Dash 80 From United States of America, joined Nov 2001, 309 posts, RR: 1 Posted (10 years 3 months 16 hours ago) and read 7043 times:
Maybe you engine buffs could help me. I read an interesting article on early high-bypass turbofans and their need for mid-span shrouds to dampen fan blade vibrations due to the heavier titanium used.
I was just wondering, in this picture of a P&W JT9D, is the mid-span shroud the part that appears to be the two rings in fan blades? If not, what exactly are they there for, and where is the mid-span shroud?
747NUT From Australia, joined Sep 2004, 78 posts, RR: 0
Reply 1, posted (10 years 3 months 15 hours ago) and read 7007 times:
Yes the shrouds are those two rings around the fan, and as you have mentioned before it is to do with vibration damping.
Also the shrouds are lubricated with a graphite grease where they touch together, this is usually done on a weekly basis.
B747FE From Hong Kong, joined Jun 2004, 230 posts, RR: 4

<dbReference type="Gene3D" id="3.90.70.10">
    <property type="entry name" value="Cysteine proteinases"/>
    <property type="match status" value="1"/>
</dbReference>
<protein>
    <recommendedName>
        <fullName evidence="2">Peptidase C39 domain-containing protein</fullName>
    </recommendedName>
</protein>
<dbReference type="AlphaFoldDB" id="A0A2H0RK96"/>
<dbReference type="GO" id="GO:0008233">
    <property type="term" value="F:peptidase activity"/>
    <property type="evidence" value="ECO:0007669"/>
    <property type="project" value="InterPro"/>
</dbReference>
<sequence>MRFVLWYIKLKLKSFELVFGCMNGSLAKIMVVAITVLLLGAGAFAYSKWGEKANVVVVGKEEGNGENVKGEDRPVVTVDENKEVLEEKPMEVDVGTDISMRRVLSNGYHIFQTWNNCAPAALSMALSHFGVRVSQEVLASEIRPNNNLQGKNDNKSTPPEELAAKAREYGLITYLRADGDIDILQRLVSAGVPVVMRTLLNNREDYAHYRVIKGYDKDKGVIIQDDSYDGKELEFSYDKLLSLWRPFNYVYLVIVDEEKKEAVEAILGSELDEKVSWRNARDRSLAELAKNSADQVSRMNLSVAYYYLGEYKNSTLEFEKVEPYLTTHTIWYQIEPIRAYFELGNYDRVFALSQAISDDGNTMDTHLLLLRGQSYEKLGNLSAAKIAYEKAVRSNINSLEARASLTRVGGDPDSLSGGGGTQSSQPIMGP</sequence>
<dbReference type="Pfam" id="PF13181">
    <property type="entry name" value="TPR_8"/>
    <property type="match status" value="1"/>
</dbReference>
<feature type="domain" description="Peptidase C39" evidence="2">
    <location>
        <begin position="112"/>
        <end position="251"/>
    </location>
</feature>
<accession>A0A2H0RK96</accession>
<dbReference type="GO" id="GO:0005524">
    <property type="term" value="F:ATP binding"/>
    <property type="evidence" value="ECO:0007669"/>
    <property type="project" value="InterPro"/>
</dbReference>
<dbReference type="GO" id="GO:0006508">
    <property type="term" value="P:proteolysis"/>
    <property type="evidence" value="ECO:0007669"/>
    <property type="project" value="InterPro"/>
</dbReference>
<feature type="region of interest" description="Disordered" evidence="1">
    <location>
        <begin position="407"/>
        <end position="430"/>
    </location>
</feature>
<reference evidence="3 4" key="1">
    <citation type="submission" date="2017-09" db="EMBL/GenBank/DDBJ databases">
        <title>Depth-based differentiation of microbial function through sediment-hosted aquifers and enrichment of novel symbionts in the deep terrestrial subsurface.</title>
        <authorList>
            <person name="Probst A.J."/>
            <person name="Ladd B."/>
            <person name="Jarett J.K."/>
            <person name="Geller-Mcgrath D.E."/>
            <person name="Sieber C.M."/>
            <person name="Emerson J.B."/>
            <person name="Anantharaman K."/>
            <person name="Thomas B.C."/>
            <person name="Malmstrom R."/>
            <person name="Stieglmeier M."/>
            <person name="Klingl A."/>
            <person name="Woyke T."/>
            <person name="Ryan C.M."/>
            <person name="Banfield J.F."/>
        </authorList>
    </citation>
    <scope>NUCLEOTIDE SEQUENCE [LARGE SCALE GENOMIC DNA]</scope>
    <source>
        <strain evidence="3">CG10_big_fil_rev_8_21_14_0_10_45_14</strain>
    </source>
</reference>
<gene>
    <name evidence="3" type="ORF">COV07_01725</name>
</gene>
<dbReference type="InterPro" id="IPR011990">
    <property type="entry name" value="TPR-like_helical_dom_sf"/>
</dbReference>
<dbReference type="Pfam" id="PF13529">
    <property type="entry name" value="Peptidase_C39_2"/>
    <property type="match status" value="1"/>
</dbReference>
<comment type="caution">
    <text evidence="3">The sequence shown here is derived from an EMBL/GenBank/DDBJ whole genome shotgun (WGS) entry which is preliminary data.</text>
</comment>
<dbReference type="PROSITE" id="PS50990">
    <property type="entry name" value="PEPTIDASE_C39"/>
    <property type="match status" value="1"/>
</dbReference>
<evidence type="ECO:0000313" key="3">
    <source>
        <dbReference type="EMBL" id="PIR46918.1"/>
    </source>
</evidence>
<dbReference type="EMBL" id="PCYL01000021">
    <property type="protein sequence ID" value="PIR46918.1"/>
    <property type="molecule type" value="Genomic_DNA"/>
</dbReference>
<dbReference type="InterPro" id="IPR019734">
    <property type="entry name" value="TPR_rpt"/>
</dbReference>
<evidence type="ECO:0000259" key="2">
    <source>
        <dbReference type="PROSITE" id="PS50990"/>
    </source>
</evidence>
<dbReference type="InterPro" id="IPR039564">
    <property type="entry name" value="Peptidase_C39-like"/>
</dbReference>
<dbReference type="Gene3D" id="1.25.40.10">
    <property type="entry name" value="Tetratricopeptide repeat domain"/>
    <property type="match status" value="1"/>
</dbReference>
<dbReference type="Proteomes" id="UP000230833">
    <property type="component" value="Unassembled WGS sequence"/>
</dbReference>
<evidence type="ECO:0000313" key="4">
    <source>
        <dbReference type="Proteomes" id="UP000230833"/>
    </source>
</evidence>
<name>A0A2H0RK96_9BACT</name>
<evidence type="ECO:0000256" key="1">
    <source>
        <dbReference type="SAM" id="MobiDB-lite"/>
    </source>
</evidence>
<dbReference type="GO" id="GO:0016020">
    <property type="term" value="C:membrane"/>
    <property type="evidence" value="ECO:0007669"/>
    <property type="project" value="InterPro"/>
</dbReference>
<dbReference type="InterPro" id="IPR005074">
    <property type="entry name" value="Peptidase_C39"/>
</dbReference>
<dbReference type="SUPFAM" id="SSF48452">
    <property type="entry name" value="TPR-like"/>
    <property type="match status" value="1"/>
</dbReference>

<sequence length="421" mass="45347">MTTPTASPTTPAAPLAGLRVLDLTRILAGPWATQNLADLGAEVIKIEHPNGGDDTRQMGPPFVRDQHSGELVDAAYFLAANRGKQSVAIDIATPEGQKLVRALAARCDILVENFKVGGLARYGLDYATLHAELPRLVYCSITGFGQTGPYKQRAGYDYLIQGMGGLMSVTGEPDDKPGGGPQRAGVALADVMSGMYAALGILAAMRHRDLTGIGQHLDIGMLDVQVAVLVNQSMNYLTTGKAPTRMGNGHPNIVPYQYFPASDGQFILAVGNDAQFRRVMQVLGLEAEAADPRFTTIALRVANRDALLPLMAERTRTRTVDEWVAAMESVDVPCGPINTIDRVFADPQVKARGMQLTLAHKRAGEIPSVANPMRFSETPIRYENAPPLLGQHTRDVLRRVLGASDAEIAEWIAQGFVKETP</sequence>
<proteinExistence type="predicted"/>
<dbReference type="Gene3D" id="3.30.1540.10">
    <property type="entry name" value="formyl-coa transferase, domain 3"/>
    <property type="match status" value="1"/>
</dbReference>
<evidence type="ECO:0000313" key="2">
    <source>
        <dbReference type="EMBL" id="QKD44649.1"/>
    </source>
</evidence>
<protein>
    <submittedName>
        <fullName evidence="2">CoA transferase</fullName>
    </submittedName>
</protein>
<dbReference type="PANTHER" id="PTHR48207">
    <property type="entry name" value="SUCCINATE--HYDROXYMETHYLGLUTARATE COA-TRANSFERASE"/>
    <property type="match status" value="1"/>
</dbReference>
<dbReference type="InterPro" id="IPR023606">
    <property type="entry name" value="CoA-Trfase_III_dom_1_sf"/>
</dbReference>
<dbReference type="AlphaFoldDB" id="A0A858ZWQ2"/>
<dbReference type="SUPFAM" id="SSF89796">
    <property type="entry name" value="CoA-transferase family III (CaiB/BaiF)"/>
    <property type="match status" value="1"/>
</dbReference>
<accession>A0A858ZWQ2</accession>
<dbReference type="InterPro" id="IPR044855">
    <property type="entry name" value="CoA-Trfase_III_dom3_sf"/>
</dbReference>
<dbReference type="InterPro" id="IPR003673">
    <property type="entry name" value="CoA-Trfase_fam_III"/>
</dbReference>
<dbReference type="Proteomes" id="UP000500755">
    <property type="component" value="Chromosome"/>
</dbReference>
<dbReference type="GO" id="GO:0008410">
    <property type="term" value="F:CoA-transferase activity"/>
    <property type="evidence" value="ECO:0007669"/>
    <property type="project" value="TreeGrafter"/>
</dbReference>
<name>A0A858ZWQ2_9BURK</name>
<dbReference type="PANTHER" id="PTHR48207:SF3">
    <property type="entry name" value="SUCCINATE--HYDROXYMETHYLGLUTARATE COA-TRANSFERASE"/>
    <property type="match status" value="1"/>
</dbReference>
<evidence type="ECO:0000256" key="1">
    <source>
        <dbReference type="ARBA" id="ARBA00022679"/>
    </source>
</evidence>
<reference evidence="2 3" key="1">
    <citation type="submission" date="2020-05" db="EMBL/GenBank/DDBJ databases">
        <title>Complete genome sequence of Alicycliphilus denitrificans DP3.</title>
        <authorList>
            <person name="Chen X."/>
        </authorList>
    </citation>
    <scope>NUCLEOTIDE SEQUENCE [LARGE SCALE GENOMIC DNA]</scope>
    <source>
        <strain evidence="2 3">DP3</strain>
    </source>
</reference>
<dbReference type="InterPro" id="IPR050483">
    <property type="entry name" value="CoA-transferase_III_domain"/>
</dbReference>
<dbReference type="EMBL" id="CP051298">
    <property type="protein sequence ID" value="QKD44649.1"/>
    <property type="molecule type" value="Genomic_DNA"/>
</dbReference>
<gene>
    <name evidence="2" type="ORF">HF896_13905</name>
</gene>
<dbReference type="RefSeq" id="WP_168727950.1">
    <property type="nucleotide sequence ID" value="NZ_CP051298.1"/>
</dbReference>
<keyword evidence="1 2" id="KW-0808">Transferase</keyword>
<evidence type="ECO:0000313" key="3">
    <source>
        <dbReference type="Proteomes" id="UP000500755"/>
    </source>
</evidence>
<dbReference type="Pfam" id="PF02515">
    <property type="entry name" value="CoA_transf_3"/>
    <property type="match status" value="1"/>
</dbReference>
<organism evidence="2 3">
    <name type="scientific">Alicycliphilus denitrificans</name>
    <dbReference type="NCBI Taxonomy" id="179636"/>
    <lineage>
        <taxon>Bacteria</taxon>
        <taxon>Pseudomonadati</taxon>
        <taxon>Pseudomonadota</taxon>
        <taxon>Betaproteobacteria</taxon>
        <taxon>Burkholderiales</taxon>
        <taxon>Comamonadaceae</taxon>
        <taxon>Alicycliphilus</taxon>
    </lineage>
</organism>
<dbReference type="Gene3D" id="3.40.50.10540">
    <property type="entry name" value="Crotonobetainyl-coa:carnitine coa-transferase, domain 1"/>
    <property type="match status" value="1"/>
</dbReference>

Reply 2, posted (10 years 3 months 15 hours ago) and read 6991 times:
Yes, the midspan shrouds are the rings in the fan disc.
It protrude from both sides of the blade airfoils interlocking with shrouds on adjacent blades to form a continuous ring which provides torsional rigidity and dampens vibration.
In the P&W JT9D-7R4, the fan is constructed with a single midspan shroud.
This shrouds are normally lubricated during "A"checks.
"Flying is more than a sport and more than a job; flying is pure passion and desire, which fill a lifetime"
SlamClick From United States of America, joined Nov 2003, 10062 posts, RR: 67
Reply 3, posted (10 years 3 months 14 hours ago) and read 6968 times:
There is a small clearance between the surfaces on adjacent blades. When you turn the engine over by hand at low speed, when a blade passes over top dead center, it falls forward and hits the blade in front of it. At slightly higher speed this becomes the rattle or clatter you hear when an engine is windmilling on the ramp. Passengers are sometimes alarmed by the rattling sound. I've heard them say: "That engine sounds like it's falling apart!"
At running speed, the individual blades "fly" more or less evenly spaced, the disc is balanced.
Happiness is not seeing another trite Ste. Maarten photo all week long.